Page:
I’ve never been really good at writing in a journal or diary on a consistent basis. I’m good at keeping 500 notebooks that are filled with random ideas, notes, and doodles though… although I’m not sure that counts. Somehow I seem to get my ideas down in a chaotic albeit effective manner. But it sure is an adventure trying to go through them later on…
In an odd way then, while I think that I know what I should be writing for this week’s writing prompt, Write a Journal Entry About Your COVID-19 Year, I’m also not very familiar with what I should be writing at all because I’m not exactly familiar with writing in a journal on a consistent basis.
As I work on this week’s writing prompt, I want to unravel the fact and fiction of what we know about COVID-19. Misinformation and disinformation about COVID-19 have been running rampant online. And it’s easy to get caught up in a daily or weekly sea of articles and memes and stats and quibbles, especially when things are so emotionally charged. So, before I start writing my own journal entry about my COVID-19 year this week, I want to take a closer look at what I think I know about COVID-19.
It’s now been just over one year since COVID-19 was declared a worldwide pandemic by the World Health Organization. Most of us will agree that 2020 was one of the weirdest years we’ve ever had. And for some of us, it was probably one of the hardest or most tragic years we’ve ever had.
While the threats of COVID-19 haven’t entirely dissipated, it does seem that they’re starting to fall behind us albeit slowly. But sometimes in order to look ahead, especially after traumatic or significant events and pandemics, it’s important to reflect and process what’s happened first. Especially in today’s always-on, rapid-paced world, where reflection is not as common but more necessary.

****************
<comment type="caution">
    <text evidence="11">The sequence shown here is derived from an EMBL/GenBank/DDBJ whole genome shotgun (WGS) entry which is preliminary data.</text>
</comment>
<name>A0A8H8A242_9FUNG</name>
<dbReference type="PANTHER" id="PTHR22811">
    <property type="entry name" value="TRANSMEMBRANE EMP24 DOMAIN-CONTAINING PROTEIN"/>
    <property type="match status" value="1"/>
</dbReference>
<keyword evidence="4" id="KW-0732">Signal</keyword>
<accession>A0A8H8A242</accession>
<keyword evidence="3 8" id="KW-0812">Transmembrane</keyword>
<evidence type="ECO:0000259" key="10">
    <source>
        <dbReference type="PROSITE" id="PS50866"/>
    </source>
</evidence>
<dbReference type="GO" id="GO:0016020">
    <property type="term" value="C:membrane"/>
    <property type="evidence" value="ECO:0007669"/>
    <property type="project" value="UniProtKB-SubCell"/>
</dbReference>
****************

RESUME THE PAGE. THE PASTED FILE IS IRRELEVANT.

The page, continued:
I’m going to take this week to reflect on my COVID-19 year, and then write a journal entry about it. Complete this writing prompt too, if you’re ready to start processing and reflecting on your COVID-19 year too.
Below is my journal entry about Four Hundred Souls: A Community History of African America 1619-2019 edited by Ibram X. Kendi and Keisha N. Blain, for this week’s writing prompt.
If I’m being honest about my experience reading this book, I should say that I’m still processing and reflecting on a lot of what I’ve read from it.
I’ll try to keep the journal entry below brief because I don’t want to spoil the reading and learning experience for those who haven’t had the chance to read the book yet, as this book should be required reading for everyone.
The process behind writing this week’s writing prompt, Write a Journal Entry About a Book You Read on Black History, has included a lot of moments of reflection for me.
I still have about half of Four Hundred Souls: A Community History of African America 1619-2019 left to read this week. But I’m still thinking about one particular passage from one particular piece included within its choir of voices, “Whipped for Lying with a Black Woman” by Ijeoma Oluo. This piece holds a passage that illustrates a part of Black History we so often willfully forget or purposefully neglect to remember: how racism was codified into the very laws of our nation since its very inception, as far back as 1630 when the colonies were still taking shape.